I’ve really gone and done it now. Taking on a film with this range of artistic merit in the minds of a hushed, reverent, and international audience and then writing about it … it might be out of reach from someone who has only aspired as high as I have. My claim to a modest degree of fame is writing about anime, and I won’t pretend I say anything more or less substantial than the next critic falling over themselves to hammer out a quick entry for their blog.
Ghibli is a known quantity. Anything I can drop in that hat, as far as critical observation goes, is a handful of dust in the wind. That The Tale of Princess Kaguya is a miraculous triumph, a masterful work of the highest caliber, is all rather unsurprising. As it should be. No surprises are fine. Sometimes, you just want what’s written on the tin. Granted, some Ghibli works are better than others, so it doesn’t help much if I say it was good, fantastic, better than Ponyo, or whatever other hasty judgment I could wish to lay on it. Any terse sort of emphatic acclaim that people will lay on thick, myself not excluded, is going to fade from mind once the film begins to move.
Kaguya will be best enjoyed indulgently, slowly, frame-by-frame once a video release is available. From the start, the film falls over the shoulders like a warm and richly textured blanket. It runs a lengthy two hours and change, so it’s best to get comfortable. Among Studio Ghibli’s extensive body of work, Kaguya stands apart by showing little outward resemblance to anything else they’ve done. Better for it. Words like “beautiful” and “majestic” will suffice, but when the pictures are in motion, these descriptors become trite. Ghibli's penchant for overproduced scenery bursting with detail is kept in check. The minutiae is substituted for the broad strokes, for solid colors and palatial wooden floors. A rewatch won’t reward anyone with a Totoro cameo (I hope)—the rustling bamboo, streaming fabrics, and expressive character animation are reward enough.
In spirit, Kaguya carries a lot of Ghibli’s signature strokes. Before I make the egregious mistake of writing a certain Colonel Sanders impersonator's name before Isao Takahata, let it be known that Takahata is the one and only accredited director for The Tale of Princess Kaguya. And even with a thinly-veiled environmental message here and a violent shock of animated hair there, Kaguya wishes to outrun the specter of Miyazaki and the Ghibli brand as much as the titular princess herself wishes to outrun fate. Merely wishes; Kaguya is not a radical departure from what Ghibli does, and Miyazaki is as alive as ever as of this writing. But the idea is starting to form. Kaguya doesn’t reveal a bold new direction for a studio contending with the reduced direct involvement of a person once believed to be a permanent fixture, but it does betray hints of unexpected development. “Growth” is hardly the sort of term anyone could attribute to a studio as mature as Ghibli, but given another forty years, what kind of work will they be creating? The princess joins a long line of irascible heroines dashing through harmonious wilderness, and I sincerely want to believe that this may be the end of the line. It certainly feels like the right note to end on. If Studio Ghibli doesn’t store away for good the template that’s given the world Nausicaä, Kiki, San, and so forth after this, only then do I take everything back—they haven’t changed a bit, won’t change at all, and they aren’t fit to be led by anyone amounting to more than a ghost in a white apron.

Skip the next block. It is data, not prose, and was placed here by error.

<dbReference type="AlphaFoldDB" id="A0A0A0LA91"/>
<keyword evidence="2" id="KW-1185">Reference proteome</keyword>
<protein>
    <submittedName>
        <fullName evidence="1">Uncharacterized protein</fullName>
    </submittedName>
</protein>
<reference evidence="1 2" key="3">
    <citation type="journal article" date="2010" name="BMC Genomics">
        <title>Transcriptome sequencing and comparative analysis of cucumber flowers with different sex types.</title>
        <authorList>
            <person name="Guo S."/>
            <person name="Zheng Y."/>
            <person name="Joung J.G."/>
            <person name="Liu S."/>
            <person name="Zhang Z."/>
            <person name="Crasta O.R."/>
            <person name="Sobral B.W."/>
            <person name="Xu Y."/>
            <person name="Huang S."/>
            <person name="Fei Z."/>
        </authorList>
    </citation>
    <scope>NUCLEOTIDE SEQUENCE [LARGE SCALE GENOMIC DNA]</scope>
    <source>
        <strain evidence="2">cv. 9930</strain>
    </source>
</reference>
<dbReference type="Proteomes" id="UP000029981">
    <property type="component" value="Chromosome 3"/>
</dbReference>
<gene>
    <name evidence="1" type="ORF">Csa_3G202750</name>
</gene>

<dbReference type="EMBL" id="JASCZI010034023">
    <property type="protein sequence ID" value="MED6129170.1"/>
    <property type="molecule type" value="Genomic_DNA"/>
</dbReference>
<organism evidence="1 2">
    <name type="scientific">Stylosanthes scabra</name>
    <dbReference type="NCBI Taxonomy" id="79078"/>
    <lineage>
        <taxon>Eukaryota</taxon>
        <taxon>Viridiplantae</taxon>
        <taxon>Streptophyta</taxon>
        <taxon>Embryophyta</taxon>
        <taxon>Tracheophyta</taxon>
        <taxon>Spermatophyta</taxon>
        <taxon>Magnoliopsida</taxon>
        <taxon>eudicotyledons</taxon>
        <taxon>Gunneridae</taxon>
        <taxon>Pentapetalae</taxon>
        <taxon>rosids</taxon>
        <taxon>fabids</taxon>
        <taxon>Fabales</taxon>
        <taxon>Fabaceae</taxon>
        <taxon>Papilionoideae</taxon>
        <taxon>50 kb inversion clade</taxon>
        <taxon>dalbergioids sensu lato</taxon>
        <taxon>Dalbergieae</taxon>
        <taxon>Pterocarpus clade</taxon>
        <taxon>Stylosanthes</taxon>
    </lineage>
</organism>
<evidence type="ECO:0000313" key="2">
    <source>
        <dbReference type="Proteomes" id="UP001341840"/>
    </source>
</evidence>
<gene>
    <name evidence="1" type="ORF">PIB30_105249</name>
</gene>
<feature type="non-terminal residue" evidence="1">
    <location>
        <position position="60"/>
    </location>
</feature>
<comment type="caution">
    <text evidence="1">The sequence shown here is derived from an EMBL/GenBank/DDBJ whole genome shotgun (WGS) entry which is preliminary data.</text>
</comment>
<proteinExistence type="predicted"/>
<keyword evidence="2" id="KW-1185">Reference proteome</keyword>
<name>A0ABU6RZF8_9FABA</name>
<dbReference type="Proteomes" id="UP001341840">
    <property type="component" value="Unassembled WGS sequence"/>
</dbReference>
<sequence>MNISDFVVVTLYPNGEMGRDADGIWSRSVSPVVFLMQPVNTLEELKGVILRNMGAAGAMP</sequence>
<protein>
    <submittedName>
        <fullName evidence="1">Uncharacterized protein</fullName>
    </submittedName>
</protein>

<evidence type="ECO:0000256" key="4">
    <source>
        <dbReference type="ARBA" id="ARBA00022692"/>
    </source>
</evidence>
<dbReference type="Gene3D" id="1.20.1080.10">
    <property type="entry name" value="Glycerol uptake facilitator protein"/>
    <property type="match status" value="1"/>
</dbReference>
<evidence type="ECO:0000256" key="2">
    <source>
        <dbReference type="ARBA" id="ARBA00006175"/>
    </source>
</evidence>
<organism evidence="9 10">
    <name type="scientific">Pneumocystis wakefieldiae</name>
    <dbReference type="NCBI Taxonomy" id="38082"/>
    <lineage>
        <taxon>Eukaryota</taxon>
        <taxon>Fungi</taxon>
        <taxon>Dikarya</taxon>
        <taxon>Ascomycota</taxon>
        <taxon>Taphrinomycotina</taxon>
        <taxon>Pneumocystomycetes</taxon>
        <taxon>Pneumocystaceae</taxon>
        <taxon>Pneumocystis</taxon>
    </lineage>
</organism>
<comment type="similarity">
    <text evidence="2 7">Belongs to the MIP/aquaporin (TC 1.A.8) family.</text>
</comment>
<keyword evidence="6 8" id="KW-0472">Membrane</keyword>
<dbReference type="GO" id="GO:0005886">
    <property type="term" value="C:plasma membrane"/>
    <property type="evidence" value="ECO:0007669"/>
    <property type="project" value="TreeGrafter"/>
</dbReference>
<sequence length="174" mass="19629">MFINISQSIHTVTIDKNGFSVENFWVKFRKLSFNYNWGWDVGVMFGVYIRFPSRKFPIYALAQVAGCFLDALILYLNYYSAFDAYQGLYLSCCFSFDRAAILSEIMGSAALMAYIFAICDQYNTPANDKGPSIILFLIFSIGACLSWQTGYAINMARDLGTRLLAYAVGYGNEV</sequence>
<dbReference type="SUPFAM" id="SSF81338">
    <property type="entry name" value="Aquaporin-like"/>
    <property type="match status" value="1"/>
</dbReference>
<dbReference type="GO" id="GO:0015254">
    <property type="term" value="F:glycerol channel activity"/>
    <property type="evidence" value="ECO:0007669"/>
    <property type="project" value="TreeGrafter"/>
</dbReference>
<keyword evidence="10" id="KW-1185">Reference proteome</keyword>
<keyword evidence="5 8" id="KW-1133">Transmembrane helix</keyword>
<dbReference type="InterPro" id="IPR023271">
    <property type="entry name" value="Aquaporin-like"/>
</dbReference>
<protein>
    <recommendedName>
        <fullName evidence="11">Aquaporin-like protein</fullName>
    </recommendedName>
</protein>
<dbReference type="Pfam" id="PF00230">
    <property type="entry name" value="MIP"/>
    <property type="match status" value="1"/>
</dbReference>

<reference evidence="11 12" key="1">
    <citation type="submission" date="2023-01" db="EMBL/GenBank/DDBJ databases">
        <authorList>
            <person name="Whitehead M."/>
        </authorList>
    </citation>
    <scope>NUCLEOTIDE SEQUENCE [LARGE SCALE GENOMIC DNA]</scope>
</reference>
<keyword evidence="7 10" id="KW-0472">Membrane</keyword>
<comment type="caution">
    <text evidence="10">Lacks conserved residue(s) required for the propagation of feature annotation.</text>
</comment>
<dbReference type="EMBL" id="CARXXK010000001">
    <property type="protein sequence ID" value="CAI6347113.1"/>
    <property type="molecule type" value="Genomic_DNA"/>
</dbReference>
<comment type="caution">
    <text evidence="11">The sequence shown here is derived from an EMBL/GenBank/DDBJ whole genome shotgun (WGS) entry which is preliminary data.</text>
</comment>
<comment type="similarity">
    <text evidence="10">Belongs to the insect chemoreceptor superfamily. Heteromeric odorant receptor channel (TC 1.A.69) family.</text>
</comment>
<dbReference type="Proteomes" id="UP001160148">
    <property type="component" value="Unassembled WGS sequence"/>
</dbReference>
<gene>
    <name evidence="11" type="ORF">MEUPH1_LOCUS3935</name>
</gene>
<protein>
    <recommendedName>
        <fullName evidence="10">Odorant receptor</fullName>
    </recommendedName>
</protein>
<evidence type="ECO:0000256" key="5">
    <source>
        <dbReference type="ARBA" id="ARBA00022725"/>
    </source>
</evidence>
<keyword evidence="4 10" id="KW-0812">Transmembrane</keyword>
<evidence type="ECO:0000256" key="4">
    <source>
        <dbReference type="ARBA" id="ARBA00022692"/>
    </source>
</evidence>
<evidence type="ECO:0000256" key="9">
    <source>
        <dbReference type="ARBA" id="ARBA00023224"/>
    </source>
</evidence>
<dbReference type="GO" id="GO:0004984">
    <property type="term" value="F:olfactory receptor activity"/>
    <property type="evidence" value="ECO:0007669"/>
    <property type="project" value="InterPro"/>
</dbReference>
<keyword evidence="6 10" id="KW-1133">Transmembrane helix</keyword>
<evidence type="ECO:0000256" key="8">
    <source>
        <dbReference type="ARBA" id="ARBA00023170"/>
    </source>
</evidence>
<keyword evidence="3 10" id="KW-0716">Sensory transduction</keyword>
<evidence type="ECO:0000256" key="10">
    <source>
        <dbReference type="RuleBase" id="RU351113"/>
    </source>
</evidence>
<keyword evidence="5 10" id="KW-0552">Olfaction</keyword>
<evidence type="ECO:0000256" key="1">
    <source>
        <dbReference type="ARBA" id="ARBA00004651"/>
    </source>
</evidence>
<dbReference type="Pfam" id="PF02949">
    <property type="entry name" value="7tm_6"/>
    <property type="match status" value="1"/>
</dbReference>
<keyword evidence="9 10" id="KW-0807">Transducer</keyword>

Like I said, Ghibli is not a place to look for for surprises. Perhaps that applies doubly so for Kaguya, an adaptation of an age-old story. During one scene, I had a twinkle in my eye for all of ten seconds about interpreting Kaguya through the lense of feminist critique, but I’ll leave that to a steadier hand than mine. It’s a film you can show your mum or a progressive and aggressively outspoken girl friend, but perhaps something like Howl’s Moving Castle will be a little more crowd-pleasing. Kaguya is a tale, a rare and lovingly rendered one, and perhaps like the fairy tales we have stateside, a tale inflicted on restless Japanese children before bed. I was enthralled for two-thirds of it, and the end never seems to arrive until it just does. The film doesn’t fail to rise to the necessary emotional crescendo during the final moments, but it does take it’s time to get there; few would be held to blame for being lost to sleep before then.Discuss one Ghibli film and you end up contemplating them all. Graded comparisons are unavoidable, and I’m not above it. Kaguya falls somewhere around personal favorites Castle in the Sky and Totoro, and I refuse to clarify which stands above the other. The only statement I’d wish to be quoted on is that it’s better than Spirited Away, since that feels like the sort of en vogue thing to say right now. Kaguya is certainly not the first Ghibli film to be declared better than Spirited Away, but better than Ponyo just seems cruel these days. I’ve never even seen Ponyo.